Browsing by Subject "BIOLOGICAL-CONTROL"

Sort by: Order: Results:

Now showing items 1-6 of 6
  • Tollenaere, C.; Pernechele, B.; Mäkinen, H. S.; Parratt, S. R.; Nemeth, M. Z.; Kovacs, G. M.; Kiss, L.; Tack, A. J. M.; Laine, A. -L. (2014)
  • Hokkanen, H. M. T.; Menzler-Hokkanen, I. (2018)
    In this review, we examine how the principles of ecostacking could be used to manage the pollen beetle Brassicogethes aeneus in oilseed crucifer crops. We further describe hindrances preventing progress of keeping the pest under full biological control across Europe, and for other similar pest management situations. Ecological processes at different levels need to be considered and understood. The beneficial functions, which the various ecosystem service providers offer, need to be combined and exploited in an additive or synergistic manner, i.e., ecostacked. Levels to consider include landscape and off-crop habitats (e.g., field margins) and their effects on pest management in the rapeseed crop; and possibilities to generate the key ecosystem services within the crop itself; for example, by vegetation management (e.g., undersowing, variety mixtures, companion and trap crops), soil management (biotic and abiotic; fostering and steering soil microbial communities to benefit biocontrol), and crop management, including crop protection treatments and their impacts on ecosystem service provision. All these processes affect the populations of the pollen beetle. Abundant information exists about most of the key processes important in this context. Utilizing this knowledge and stacking the various beneficial ecosystem service functions into a comprehensive management strategy for the pollen beetle, has not been attempted nor described. After illustrating the potential of ecostacking in solving crop protection problems, as it is apparent in the case of the pollen beetle, we analyze a situation where our approach was lost in translation. The European Union Horizon 2020 program chose to support our vision of ecostacking with a 10million euro grant. Administrative decisions by the coordinating university (not to accept to host the grant), and subsequent failure of the European Commission and its Research Executive Agency to demonstrate leadership on issues of research policy, integrity, and ethics in the handling of the project, resulted in a shift of emphasis away from solutions based on integrative biocontrol.
  • Kaitala, Veijo; Koivu-Jolma, Mikko; Laakso, Jouni (2021)
    An infective prey has the potential to infect, kill and consume its predator. Such a prey-predator relationship fundamentally differs from the predator-prey interaction because the prey can directly profit from the predator as a growth resource. Here we present a population dynamics model of partial role reversal in the predator-prey interaction of two species, the bottom dwelling marine deposit feeder sea cucumber Apostichopus japonicus and an important food source for the sea cucumber but potentially infective bacterium Vibrio splendidus. We analyse the effects of different parameters, e.g. infectivity and grazing rate, on the population sizes. We show that relative population sizes of the sea cucumber and V. Splendidus may switch with increasing infectivity. We also show that in the partial role reversal interaction the infective prey may benefit from the presence of the predator such that the population size may exceed the value of the carrying capacity of the prey in the absence of the predator. We also analysed the conditions for species extinction. The extinction of the prey, V. splendidus, may occur when its growth rate is low, or in the absence of infectivity. The extinction of the predator, A. japonicus, may follow if either the infectivity of the prey is high or a moderately infective prey is abundant. We conclude that partial role reversal is an undervalued subject in predator-prey studies.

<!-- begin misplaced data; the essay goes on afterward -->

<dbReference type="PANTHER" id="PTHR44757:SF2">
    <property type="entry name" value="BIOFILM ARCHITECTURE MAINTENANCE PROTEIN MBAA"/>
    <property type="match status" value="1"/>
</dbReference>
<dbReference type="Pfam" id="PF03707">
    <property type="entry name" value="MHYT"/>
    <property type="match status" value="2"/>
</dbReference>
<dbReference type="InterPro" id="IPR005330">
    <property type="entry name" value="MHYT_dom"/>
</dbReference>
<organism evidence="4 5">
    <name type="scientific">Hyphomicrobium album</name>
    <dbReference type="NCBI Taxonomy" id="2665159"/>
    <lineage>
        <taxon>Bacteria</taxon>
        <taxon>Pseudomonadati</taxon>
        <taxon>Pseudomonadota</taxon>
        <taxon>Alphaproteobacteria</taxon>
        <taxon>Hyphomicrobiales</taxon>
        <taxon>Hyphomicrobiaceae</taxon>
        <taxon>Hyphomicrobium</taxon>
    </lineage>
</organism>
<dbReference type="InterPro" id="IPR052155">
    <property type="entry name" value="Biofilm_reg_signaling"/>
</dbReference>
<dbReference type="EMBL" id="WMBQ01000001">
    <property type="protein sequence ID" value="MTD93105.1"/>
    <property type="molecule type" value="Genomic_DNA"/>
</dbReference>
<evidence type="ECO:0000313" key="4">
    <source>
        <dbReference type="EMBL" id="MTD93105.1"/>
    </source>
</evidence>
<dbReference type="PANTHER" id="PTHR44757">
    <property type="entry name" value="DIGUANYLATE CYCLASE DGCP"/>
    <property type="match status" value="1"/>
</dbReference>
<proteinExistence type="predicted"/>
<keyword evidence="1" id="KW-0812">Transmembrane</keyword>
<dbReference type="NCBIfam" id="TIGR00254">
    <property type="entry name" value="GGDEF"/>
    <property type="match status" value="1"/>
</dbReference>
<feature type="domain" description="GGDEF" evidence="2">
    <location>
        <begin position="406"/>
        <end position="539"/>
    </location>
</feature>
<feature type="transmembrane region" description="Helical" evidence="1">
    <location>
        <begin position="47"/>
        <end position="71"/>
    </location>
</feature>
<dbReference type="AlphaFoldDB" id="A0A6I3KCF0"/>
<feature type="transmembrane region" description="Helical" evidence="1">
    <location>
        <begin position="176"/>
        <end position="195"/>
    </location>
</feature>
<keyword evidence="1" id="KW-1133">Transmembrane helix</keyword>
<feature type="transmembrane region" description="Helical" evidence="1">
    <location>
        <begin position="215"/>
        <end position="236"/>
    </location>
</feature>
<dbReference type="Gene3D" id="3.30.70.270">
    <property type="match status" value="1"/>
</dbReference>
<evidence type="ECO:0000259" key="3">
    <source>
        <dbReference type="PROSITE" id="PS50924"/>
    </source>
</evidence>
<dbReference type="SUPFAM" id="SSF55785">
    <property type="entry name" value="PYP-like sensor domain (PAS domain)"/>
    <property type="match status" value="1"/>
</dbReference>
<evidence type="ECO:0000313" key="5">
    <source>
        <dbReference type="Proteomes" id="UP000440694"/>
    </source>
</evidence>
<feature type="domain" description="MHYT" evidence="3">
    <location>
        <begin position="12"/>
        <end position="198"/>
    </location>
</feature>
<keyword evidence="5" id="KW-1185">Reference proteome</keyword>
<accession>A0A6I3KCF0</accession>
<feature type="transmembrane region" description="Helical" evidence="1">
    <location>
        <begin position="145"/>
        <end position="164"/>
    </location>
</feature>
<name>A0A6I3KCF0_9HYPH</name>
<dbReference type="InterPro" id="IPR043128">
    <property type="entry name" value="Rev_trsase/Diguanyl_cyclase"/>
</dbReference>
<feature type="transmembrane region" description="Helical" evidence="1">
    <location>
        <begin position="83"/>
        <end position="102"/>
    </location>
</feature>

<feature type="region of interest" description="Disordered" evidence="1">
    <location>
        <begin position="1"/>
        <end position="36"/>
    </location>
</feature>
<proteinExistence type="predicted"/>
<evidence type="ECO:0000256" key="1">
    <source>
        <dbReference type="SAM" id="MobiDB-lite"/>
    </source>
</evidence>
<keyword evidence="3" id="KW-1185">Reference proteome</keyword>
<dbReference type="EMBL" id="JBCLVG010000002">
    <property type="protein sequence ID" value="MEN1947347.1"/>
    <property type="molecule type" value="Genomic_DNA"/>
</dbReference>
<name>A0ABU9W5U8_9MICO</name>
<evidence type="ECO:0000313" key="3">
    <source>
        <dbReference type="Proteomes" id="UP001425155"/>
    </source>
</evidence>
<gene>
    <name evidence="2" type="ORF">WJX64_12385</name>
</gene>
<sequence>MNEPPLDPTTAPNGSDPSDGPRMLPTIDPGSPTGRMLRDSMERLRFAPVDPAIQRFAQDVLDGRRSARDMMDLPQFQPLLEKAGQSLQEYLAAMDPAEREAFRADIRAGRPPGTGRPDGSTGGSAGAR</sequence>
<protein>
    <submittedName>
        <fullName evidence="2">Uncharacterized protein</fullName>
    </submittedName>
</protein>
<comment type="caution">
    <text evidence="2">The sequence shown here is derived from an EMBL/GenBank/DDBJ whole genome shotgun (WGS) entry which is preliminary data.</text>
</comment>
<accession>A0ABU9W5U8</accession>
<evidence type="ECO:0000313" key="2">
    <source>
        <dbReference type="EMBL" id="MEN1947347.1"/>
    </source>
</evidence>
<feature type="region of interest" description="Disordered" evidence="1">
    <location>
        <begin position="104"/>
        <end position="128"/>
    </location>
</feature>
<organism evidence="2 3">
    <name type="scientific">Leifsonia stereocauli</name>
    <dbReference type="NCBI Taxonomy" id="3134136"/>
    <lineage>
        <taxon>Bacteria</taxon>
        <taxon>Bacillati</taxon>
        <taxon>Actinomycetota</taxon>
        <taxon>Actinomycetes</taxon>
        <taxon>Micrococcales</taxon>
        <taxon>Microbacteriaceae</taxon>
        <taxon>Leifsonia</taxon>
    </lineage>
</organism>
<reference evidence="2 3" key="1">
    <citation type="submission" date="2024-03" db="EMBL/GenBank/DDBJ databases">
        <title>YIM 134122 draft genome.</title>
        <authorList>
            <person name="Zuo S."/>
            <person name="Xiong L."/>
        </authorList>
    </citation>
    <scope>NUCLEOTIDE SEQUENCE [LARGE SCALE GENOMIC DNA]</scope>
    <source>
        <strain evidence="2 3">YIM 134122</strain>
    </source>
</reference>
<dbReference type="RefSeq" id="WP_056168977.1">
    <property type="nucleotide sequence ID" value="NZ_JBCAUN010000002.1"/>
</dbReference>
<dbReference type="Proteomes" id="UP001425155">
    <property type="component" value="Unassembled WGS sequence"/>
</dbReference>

• Kovalchuk, Andriy; Mukrimin, Mukrimin; Zeng, Zhen; Raffaello, Tommaso; Liu, Mengxia; Kasanen, Risto; Sun, Hui; Asiegbu, Fred O. (2018)
    Plant microbiome plays an important role in maintaining the host fitness. Despite a significant progress in our understanding of the plant microbiome achieved in the recent years, very little is known about the effect of plant pathogens on composition of microbial communities associated with trees. In this study, we analysed the mycobiome of different anatomic parts of asymptomatic and symptomatic Norway spruce trees naturally infected by Heterobasidion spp. We also investigated the primary impact of the disease on the fungal communities, which are associated with Norway spruce trees. Our results demonstrate that the structure of fungal communities residing in the wood differed significantly among symptomatic and asymptomatic Heterobasidion-infected trees. However, no significant differences were found in the other anatomic regions of the trees. The results also show that not only each of individual tree tissues (wood, bark, needles and roots) harbours a unique fungal community, but also that symptomatic trees were more susceptible to co-infection by other wood-degrading fungi compared to the asymptomatic ones.